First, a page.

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    Thursday 1st June 2023

    Three wildflower meadows have been created in Thetford over the past month as Thetford Town Council has amended its mowing regime in aid of supporting bees and other pollinators.

    Land at Nuns Bridges Road, School Plain and Lady Gentle Meadow in Thetford were selected by Councillors for reduced mowing. This followed a public consultation seeking people’s views on the management of Council-owned open spaces. Councillors were keen to do what they could to aid bees and other pollinators by making available important food and shelter for them. An abundance of Wild Clary has since popped up along Nuns Bridges Road as well as Dove’s-foot Crane’s-bill and Bur Medick.

    Councillor Hazel McCambridge, Vice Chair of Thetford Town Council’s Amenities Committee said: “These meadows are a beautiful addition to our town and give space to support wildlife which is under threat. Over a third of UK’s bumblebee species and 80% of our butterfly species have declined since the 1970s and it is fantastic that these meadows have been created”.

    Wildflower meadows provide shelter and food for important pollinators including bees. There are over two hundred and fifty species of bee in the UK, and they play a vital part in supporting the ecosystem. When wildflower meadows vanish so do pollinators, as well as other insects, and animals that eat insects, including birds plus hedgehogs and bats. Bees are in particular decline in the UK. Wild-flower meadows are extremely diverse habitats, with a huge variety of flowers ideal for bees. But since their decline, some species of bee have evolved to only eat a limited number of pollens and too much competition for food sources inevitably causes bee populations to reduce. The more diversity we have in our natural habitats, then the more bees, birds, animals and other insects there will be.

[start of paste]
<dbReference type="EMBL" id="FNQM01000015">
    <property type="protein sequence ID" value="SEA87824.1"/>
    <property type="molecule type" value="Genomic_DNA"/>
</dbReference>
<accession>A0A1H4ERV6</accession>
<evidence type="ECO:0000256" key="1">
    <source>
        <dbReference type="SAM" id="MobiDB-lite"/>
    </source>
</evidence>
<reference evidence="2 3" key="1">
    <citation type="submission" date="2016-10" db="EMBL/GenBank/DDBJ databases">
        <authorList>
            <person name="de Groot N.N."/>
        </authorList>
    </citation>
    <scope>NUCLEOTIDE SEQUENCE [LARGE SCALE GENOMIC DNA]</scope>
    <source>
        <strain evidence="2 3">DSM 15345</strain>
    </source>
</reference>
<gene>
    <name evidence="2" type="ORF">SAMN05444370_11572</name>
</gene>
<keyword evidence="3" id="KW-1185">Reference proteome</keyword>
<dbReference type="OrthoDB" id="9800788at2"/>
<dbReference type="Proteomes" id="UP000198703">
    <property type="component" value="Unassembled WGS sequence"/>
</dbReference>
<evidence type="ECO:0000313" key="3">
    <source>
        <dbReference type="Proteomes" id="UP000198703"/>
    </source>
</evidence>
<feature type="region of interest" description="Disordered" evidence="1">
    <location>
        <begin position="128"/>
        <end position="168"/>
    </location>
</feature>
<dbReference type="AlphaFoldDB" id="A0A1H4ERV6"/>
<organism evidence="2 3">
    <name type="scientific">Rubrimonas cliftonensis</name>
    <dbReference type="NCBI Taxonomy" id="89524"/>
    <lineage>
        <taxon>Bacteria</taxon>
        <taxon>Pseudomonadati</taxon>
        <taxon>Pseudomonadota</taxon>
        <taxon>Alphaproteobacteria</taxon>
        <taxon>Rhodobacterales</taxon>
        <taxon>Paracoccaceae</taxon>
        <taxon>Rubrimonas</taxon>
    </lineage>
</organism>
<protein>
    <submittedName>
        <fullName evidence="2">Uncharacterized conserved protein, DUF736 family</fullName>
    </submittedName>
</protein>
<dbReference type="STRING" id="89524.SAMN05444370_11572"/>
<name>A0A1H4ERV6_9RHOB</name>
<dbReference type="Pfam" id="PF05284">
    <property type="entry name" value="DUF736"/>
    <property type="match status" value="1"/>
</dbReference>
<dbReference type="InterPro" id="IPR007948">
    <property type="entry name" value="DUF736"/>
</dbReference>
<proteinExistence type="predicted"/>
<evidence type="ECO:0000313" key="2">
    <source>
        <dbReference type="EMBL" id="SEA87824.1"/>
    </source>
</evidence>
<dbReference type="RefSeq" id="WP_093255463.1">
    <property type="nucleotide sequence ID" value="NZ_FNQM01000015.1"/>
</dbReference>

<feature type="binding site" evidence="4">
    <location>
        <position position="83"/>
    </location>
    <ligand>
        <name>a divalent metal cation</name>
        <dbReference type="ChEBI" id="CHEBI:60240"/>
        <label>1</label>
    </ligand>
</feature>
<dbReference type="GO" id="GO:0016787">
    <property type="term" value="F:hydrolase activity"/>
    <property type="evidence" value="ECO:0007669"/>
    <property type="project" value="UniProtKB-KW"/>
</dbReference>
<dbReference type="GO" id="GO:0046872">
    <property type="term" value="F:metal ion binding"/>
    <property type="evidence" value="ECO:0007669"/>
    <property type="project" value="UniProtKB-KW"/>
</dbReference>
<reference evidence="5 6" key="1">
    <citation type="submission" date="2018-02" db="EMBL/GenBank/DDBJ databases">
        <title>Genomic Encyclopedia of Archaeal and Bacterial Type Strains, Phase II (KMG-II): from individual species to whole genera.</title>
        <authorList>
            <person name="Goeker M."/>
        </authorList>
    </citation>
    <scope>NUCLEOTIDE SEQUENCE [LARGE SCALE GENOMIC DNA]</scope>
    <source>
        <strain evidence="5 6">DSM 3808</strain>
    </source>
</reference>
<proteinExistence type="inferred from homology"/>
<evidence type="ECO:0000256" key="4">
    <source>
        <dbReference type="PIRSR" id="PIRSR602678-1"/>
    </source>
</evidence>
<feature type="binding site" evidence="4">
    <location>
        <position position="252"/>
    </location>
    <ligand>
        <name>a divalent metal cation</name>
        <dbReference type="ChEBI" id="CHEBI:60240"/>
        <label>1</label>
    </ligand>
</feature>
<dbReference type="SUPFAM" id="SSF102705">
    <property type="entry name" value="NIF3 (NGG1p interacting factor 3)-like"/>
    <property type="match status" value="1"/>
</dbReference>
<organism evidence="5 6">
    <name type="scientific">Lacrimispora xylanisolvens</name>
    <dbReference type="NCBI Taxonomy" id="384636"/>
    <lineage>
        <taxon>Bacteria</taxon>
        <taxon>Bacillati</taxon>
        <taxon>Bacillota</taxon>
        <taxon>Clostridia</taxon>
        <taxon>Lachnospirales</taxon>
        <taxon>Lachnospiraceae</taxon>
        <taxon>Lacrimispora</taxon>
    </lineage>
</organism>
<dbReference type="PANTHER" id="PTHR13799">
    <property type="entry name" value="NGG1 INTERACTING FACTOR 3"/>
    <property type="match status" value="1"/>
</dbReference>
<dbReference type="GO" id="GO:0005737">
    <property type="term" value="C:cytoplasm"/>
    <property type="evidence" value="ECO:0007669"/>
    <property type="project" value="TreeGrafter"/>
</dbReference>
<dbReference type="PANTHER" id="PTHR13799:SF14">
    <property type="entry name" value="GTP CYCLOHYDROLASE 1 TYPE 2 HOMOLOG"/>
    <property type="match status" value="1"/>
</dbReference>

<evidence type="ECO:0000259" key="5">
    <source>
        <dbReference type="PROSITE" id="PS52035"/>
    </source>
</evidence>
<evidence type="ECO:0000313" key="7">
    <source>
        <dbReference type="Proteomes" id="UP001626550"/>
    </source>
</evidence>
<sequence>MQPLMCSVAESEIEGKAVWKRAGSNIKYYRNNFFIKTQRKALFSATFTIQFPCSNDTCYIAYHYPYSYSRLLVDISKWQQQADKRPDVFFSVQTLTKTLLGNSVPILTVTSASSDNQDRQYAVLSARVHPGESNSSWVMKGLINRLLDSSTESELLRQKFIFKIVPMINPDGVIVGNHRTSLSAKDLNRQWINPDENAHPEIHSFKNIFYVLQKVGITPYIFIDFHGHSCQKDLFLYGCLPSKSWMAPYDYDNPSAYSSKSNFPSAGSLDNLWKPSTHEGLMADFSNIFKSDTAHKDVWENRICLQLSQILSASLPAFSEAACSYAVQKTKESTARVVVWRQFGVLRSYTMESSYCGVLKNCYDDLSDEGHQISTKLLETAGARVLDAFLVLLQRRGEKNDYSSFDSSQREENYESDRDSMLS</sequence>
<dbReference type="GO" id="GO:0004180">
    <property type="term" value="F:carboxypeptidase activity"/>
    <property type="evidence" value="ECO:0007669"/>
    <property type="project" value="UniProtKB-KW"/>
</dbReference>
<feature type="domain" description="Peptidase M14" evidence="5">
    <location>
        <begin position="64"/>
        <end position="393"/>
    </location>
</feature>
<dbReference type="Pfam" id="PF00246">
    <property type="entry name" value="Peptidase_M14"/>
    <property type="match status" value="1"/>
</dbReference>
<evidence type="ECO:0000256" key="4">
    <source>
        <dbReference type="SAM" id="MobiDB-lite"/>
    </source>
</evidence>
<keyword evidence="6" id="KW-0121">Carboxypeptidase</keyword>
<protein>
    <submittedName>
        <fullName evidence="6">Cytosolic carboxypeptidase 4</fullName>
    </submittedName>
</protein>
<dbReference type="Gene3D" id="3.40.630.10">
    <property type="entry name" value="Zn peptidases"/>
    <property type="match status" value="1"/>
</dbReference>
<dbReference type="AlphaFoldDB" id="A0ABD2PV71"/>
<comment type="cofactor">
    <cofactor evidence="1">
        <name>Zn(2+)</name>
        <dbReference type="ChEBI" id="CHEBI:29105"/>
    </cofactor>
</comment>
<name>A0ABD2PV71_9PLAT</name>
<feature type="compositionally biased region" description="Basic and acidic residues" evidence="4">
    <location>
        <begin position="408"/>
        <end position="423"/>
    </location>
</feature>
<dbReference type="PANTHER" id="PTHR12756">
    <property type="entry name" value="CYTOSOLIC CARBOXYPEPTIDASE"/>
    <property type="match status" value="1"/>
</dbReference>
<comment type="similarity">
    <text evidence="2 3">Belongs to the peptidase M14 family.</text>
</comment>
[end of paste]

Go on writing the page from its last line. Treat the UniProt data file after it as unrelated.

The Town Council’s consultation received almost three-hundred responses with residents giving their views on a number of locations around Thetford. There was clear support for a certain areas to be cut in the usual way as they are popular locations for leisure and recreational activities. These locations included Barnham Common, Melford Common, Nuns Bridges and Nunnery Drive. There are no financial savings for the Town Council in adopting the reduced mowing regime as the locations form part of the Breckland-wide Serco contract. However, the Town Council has asked that any staff time saved be redeployed to support littering picking efforts locally.

    Thetford Town Council co-ordinates a volunteer Conservation Group that meets regularly to undertake practical tasks such as the removal of ragwort and cutting back epicormic growth. The team also undertake butterfly surveys and have been asked to record details of plants now found at the newly created wildflower meadows.

    For more information about Thetford Town Council’s volunteer Conservation Group, please contact 01842 754247

    Images: Wild Clary at Nuns Bridges Road. Right and a Brown Argus Butterfly. Photos by Nick Moran / BTO


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